- you'll need to supplement this book with Varian and Kreps. Kreps provides good intuition but Varian helps you break in gently. Note that Varian alone will not do - doctoral coursework in micro is much too sophisticated. I literally went through all three books sequentially - Varian first, Kreps next & MWG last to get what was going on in MWG.
- Try to do coursework in differential equations, real analysis & linear algebra before you touch this book. At the very least you HAVE to understand differential calculus really well. The math in this book is incredbly hard otherwise (trust me, I was in misery for 2 semesters).
- This book is great for general equilibrium models etc., but the game theory stuff gets out of hand really quickly. Be sure to use Tirole (Industrial Organization) & Kreps to guide you through the game theory in this book.
To the graduate students in business that aren't majoring in econ: you won't use 80% of what this book teaches you, but if you internalize even 30% of it, you will benefit for a long while.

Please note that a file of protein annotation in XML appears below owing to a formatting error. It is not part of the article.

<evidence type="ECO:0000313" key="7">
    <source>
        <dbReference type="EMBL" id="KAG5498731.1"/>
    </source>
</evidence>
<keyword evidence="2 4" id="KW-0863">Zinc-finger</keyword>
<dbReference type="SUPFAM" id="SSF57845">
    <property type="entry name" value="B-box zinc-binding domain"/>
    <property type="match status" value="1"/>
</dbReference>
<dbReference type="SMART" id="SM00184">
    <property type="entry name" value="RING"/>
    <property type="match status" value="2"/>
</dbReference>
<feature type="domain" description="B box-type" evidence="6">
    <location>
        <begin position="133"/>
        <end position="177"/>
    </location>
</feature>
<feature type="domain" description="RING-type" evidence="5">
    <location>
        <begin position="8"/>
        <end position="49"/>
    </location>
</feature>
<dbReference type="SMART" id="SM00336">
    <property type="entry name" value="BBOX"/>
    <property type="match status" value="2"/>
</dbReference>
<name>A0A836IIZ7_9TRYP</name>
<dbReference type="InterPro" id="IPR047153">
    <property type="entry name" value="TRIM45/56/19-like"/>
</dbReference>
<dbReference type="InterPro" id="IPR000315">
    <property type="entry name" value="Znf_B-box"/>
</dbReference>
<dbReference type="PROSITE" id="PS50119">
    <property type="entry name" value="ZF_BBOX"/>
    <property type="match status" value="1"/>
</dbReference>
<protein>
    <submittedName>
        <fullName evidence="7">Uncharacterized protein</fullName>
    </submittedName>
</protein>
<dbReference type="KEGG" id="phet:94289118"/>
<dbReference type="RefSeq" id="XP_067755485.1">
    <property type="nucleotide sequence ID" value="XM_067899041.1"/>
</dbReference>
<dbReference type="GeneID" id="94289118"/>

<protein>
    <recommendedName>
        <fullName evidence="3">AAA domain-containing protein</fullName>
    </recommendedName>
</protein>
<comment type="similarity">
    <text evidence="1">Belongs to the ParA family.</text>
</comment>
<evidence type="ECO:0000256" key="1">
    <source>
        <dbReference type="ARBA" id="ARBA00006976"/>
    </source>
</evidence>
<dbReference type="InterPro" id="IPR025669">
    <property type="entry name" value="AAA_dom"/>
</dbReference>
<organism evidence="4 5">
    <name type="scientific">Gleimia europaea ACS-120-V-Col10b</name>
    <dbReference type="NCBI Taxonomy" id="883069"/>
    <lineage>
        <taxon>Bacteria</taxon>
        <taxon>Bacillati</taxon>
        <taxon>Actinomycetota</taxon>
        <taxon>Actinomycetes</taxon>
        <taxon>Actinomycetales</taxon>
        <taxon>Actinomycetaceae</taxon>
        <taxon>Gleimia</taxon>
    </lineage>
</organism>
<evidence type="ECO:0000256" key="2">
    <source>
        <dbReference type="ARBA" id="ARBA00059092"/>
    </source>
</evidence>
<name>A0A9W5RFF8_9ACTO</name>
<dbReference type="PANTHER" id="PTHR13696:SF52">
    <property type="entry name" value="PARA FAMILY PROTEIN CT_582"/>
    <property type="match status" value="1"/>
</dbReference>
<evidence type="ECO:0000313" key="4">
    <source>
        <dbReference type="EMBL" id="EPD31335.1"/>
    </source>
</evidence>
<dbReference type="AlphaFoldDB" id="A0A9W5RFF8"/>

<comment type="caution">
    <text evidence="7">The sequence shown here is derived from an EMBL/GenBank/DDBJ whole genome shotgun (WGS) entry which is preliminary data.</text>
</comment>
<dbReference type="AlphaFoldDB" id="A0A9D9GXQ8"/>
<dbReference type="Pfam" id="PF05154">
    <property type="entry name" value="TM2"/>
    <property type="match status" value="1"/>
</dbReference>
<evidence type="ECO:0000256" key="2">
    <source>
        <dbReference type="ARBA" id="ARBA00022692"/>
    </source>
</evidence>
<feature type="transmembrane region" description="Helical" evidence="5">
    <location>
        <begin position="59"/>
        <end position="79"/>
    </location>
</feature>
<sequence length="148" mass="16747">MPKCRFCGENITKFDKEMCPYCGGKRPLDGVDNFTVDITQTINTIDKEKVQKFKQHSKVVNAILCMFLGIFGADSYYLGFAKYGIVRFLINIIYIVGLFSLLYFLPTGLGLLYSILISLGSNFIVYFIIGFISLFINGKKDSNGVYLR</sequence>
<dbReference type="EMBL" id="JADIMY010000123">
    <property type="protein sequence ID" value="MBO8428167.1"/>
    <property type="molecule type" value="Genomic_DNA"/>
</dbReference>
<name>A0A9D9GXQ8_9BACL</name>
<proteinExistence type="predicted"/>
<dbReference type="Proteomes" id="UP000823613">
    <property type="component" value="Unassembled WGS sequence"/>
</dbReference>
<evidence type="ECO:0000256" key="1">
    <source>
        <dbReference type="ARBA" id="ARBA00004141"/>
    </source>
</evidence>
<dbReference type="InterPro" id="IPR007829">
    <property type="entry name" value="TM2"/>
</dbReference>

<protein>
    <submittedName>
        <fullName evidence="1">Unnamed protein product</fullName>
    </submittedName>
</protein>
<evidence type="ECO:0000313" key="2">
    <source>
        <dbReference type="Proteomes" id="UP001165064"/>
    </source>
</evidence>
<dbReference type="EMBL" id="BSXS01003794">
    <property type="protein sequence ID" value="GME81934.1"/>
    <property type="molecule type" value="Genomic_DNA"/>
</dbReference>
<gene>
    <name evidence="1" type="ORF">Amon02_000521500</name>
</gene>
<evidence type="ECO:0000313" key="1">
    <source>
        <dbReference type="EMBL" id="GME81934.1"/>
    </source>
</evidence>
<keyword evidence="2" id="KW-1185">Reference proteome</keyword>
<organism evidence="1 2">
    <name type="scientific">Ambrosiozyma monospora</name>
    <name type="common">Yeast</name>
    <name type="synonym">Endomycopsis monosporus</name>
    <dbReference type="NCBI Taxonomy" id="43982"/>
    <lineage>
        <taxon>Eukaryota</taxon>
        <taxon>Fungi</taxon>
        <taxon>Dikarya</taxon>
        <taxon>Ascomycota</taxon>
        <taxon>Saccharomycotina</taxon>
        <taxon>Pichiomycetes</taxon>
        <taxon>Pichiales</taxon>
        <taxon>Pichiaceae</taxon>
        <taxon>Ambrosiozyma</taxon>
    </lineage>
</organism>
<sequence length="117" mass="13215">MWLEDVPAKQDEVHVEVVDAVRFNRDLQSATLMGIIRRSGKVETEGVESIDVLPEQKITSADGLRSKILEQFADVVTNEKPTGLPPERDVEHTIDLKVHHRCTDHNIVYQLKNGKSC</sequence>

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41 of 48 people found the following review helpful By A Customer on August 15, 2000
Format: Hardcover
This is the typical first year graduate text book in economics. It is target for this audience and it will probably not be very useful to you if you are not in academia. Intermediate to advanced undergraduate could find the book useful provided that they meet the mathematical requirements (more on this below). As it is a first year grad book, it tries to cover all the topics in microeconomics rather than going in depth in any of them. If you go on studying micro, this book will not be enough for your field of concentration.
A last word for first year graduate student whose course adopt a different text book (Varian, Kreps...). It probably worth sticking to your own book rather than buying this one hoping to understand from MWG what you don't get from Varian or Kreps. I tried the reverse process and I miserably failed: notation and exposition are very different; bridging the gap between two books requires too much work.